24 January 1923 diary of Dr John Stewart Muir (1845-1938) of Selkirk

No frost but the same snell1 W. wind + a fair amount of sunshine. I am having less + less to do. I cycled to Raeburn Meadow, Hospital, Sloethornbank2, Ettrickhaugh Road, Green Square3 + Glebe Terrace + then motored to Whitmuir4 “Did Peter”.5 Lunched on porridge. Went along at 3 + 4 to the Town Hall where I thought there was to be a meeting of the Red X [Cross] but there was no sign. Finished the quarter’s account. Helen6 went to Edinburgh with Mrs Mack7 for a few days.

1 Snell, adj., adv., 4. of weather: biting, keen, piercing, bitter, severe. [Dictionar o the Scots Leid].

2 Sloethornbank, Selkirk, looking down over St Mary’s Mill from Ettrick Terrace and shown as Sloethorn Bank on the Ordnance Survey 25 inch Selkirkshire sheet XII.1, published 1899.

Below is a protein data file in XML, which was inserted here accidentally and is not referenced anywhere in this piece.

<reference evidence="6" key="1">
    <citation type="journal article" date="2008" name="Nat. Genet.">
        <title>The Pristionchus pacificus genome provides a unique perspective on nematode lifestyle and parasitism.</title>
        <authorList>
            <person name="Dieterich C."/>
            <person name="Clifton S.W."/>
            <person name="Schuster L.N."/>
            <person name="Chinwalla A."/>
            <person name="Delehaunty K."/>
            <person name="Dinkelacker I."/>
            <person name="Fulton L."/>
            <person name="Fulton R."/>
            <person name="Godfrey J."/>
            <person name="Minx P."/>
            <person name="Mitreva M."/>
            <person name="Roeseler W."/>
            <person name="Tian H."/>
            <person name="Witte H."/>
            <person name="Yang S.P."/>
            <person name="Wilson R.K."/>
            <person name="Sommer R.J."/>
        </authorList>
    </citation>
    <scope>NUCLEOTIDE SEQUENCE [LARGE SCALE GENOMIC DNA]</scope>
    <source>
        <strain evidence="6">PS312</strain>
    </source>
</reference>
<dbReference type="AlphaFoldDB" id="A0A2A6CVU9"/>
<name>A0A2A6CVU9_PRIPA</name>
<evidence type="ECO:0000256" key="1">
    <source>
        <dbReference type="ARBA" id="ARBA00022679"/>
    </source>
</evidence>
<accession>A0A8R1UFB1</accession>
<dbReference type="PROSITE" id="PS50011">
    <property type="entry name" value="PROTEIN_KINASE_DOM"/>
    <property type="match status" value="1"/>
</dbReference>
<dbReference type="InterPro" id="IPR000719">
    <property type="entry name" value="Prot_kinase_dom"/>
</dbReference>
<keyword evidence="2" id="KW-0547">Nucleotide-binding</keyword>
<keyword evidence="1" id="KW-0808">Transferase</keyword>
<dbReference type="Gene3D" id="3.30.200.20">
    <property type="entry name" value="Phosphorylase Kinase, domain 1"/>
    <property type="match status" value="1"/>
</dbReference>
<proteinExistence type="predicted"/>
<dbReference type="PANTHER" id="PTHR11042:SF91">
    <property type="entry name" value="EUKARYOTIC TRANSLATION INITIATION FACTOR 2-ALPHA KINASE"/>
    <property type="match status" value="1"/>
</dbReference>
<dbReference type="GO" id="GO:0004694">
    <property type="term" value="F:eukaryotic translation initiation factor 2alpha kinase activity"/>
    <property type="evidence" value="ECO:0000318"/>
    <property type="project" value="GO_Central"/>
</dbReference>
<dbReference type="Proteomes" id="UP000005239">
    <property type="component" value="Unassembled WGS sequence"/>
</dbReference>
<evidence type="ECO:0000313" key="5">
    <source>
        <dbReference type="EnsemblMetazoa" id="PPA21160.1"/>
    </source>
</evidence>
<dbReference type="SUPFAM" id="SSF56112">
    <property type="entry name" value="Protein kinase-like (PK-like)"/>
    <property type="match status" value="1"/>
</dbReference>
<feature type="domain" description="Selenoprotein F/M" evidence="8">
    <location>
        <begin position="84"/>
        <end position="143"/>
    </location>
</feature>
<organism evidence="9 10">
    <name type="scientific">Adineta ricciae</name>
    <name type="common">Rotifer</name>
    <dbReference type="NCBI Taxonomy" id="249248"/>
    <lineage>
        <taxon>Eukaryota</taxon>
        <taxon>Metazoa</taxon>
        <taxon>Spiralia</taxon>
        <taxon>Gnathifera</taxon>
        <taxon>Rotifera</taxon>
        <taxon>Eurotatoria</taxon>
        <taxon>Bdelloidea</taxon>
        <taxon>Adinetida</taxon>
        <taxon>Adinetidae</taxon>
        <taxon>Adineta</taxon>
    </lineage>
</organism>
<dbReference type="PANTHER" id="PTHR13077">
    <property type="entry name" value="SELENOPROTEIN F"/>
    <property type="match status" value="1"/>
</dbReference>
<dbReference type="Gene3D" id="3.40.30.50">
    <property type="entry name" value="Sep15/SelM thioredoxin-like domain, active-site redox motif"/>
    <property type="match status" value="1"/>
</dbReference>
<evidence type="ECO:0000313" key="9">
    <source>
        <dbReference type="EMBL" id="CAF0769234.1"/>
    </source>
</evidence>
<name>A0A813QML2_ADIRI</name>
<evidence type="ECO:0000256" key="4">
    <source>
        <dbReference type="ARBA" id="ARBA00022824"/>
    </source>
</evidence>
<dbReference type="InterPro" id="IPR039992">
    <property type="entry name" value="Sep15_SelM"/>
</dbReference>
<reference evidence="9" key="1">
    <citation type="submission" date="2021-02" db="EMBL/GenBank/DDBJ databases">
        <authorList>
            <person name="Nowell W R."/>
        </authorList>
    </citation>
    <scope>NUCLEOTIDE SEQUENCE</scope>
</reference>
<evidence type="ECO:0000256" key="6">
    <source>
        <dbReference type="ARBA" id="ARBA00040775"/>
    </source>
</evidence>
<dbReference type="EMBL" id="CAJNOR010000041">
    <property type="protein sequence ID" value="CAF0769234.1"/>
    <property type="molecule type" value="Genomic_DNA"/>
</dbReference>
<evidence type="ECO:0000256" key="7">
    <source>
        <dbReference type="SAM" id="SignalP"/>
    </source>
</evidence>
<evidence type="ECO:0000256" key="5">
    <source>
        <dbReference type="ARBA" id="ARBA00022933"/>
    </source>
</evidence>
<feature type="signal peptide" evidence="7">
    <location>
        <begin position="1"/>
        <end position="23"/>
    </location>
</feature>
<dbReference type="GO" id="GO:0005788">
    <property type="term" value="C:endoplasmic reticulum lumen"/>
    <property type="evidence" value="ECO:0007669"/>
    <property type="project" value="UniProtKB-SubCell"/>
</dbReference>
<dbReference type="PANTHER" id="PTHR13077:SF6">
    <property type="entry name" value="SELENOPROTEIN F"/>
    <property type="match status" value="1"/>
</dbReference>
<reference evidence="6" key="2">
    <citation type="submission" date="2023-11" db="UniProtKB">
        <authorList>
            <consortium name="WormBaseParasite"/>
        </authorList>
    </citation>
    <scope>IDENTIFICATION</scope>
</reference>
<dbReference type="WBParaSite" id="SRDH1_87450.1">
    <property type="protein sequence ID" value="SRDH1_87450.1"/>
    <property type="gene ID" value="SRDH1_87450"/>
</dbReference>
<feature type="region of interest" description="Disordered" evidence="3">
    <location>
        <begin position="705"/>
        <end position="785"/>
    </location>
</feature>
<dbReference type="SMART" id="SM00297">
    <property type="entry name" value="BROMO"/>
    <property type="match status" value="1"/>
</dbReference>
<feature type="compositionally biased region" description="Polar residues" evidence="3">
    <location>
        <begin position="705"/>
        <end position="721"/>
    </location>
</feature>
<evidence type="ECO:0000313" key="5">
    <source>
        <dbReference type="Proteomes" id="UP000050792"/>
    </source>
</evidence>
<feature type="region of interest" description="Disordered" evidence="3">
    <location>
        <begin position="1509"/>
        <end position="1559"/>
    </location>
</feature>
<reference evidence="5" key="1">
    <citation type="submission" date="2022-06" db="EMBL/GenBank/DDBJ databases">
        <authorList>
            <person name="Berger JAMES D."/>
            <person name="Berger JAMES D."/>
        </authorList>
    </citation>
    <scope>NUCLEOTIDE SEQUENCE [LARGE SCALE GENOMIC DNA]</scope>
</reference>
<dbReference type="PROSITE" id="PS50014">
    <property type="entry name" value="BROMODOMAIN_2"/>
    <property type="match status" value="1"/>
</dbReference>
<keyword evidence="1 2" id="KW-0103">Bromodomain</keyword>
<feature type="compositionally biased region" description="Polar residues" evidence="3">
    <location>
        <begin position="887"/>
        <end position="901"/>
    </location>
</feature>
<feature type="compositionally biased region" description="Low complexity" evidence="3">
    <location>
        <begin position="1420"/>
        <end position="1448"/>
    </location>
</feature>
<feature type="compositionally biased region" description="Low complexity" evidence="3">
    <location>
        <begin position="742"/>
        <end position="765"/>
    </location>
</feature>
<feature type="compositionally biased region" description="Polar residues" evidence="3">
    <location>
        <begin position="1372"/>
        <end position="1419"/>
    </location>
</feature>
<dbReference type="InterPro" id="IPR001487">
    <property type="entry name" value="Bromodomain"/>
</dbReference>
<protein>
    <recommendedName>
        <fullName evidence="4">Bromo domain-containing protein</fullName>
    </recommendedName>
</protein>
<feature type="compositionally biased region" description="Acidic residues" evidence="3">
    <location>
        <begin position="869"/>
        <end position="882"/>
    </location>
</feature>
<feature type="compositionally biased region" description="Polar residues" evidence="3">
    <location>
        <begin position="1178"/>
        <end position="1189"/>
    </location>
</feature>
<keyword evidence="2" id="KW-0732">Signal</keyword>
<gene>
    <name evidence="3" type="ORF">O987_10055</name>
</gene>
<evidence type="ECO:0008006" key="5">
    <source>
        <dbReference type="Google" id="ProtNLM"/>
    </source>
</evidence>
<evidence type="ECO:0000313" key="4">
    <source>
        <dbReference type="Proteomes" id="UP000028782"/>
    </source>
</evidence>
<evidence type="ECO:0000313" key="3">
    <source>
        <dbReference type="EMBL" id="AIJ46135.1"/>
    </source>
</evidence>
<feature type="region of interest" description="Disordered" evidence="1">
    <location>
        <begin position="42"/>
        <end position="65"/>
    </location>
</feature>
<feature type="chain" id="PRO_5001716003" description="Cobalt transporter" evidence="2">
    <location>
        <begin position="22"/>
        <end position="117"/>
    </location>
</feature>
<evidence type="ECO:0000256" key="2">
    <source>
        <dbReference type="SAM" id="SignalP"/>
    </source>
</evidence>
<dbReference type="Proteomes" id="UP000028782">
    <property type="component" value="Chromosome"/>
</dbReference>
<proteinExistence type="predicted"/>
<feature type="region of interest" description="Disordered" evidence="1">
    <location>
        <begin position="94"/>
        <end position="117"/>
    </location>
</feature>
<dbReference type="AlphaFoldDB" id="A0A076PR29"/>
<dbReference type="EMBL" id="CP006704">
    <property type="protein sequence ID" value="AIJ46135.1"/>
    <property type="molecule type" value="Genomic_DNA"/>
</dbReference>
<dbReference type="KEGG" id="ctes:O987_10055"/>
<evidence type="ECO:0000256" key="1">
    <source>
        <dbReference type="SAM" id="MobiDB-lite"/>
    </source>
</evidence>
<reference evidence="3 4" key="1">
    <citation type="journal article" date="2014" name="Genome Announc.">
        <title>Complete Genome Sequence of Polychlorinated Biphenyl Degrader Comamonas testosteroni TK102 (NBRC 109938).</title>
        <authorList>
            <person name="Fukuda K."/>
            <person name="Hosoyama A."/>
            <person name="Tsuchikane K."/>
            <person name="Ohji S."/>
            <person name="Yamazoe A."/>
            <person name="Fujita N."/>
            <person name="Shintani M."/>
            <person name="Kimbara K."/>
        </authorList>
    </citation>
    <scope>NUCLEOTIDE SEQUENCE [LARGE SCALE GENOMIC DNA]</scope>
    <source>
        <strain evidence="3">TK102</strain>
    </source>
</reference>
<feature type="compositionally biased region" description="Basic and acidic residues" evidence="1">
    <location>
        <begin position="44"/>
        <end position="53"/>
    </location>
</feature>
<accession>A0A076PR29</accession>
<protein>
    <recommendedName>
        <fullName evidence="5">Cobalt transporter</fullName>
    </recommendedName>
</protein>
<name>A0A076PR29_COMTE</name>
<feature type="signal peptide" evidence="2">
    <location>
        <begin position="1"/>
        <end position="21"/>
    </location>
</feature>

3 A baby had been born unexpectedly at 8 Green Square, Selkirk on 22 January 1923.

4 Presumably to attend Christina Neil née Scott of Whitmuir who had given birth to a daughter on 16 January 1923.

5 The Editor is not familiar with this expression, which Dr Muir is using repeatedly at this time.

6 Helen Frances ‘Mousey’ Muir (1880-1963), Dr Muir’s third daughter and sometime housekeeper.

7 Agnes Mackintosh née Watson, formerly Harper (1859-1946), of Elm Park, Selkirk.

[Source: Scottish Borders Archives & Local History Service SBA/657/26, Dr J S Muir of Selkirk, medical practitioner, journal for 1923]

Published by

rumblingclint

Archivist, interests include Dr John Stewart Muir 1845-1938) of Selkirk, general practitioner, and Seton Paul Gordon (1886–1977), naturalist, author and photographer

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